The refugees now prefer to go to Europe, since Europe is prosperous. However, Europe is crowded and most refugees do not speak German or Hungarian, etc. Further, most refugees tend to bring with them—unconsciously—the same cultural traits that created the situation they’re fleeing, such as their ingrained male/female imbalance. That custom and other differences create a cultural conflict in a Europe that's less religious—despite it being relatively openminded—that could be avoided.
Other measures that we must take are longer term but just as crucial. Especially by Americans. The US has so much clout in the world, you simply can not exaggerate it. And US military power might be the least of it. Look at the influence of American pop culture—music, movies, slang, fashion. Imagine tapping that as a force for good!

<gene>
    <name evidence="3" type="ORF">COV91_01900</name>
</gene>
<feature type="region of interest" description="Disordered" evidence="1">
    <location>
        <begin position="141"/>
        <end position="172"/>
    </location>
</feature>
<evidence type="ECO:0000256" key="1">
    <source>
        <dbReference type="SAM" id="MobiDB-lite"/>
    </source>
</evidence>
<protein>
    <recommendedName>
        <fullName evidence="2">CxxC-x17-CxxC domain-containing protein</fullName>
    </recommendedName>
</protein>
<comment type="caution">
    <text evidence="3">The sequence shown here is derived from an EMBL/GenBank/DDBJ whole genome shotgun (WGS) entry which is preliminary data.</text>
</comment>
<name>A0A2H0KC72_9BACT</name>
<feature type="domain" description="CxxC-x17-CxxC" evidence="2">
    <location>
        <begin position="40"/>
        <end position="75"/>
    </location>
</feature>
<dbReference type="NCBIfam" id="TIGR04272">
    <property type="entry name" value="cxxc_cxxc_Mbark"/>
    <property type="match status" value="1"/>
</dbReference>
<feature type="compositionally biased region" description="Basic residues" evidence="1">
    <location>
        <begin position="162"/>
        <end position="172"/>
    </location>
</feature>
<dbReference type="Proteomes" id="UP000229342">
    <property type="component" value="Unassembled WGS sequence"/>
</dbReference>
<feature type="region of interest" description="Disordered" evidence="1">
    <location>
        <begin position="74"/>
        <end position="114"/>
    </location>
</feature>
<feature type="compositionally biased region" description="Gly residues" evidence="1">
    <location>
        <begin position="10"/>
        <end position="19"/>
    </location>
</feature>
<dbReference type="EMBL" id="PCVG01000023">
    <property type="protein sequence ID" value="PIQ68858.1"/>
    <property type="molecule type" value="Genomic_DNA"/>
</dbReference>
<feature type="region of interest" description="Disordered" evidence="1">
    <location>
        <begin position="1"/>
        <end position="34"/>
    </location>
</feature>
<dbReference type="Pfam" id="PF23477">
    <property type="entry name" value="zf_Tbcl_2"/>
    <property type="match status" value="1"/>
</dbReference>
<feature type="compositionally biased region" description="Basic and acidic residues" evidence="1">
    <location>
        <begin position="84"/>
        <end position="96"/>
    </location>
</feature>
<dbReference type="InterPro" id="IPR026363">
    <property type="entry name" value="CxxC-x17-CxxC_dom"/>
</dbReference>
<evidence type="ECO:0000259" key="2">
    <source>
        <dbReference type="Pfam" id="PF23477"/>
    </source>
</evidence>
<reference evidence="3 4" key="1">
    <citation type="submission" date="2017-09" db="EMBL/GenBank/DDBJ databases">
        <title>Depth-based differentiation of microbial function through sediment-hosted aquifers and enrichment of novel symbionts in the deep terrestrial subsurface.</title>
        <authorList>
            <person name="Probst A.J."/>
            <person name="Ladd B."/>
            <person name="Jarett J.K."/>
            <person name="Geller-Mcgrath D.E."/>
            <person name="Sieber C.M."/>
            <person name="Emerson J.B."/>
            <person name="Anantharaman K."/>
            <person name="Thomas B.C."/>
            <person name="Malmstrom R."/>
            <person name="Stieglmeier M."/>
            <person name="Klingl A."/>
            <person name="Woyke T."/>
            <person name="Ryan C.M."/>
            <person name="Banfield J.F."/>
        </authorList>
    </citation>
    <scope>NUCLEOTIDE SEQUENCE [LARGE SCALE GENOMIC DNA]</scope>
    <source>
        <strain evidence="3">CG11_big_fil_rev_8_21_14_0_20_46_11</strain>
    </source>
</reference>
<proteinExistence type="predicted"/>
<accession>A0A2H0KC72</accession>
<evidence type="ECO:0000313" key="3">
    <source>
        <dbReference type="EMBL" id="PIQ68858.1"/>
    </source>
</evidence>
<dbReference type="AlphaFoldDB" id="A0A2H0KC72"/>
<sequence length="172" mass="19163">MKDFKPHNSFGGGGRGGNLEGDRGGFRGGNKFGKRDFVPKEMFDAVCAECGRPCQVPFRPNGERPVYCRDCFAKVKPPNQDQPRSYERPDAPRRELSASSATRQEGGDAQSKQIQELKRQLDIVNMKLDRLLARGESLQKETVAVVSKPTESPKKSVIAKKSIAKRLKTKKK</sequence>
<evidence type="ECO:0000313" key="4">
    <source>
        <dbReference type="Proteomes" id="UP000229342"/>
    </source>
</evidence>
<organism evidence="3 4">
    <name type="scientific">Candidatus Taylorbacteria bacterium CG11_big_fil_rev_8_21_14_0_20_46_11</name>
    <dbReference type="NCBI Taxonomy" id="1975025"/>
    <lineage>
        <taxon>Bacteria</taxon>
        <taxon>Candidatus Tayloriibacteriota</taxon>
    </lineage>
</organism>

Presently, the US squanders its power to do good and does bad (by my values) by starting wars and invading small nations (that usually have oil underground). But the US could forgo violence and use its other powers to do good.
Take the arms trade (please!). Wars don’t happen without weapons and most combatants do not manufacture their own weapons. They buy them from the US and other nations. The US could offer free trade to any country that gets out of the arms trade. Meanwhile, from where do less developed warriors get their money? Often from selling oil. So if the West burned less oil—and used more fuel cells and electric motors to power vehicles—then they would not empower fanatics, arm their enemies, and thereby quit contributing to the slaughter of innocents.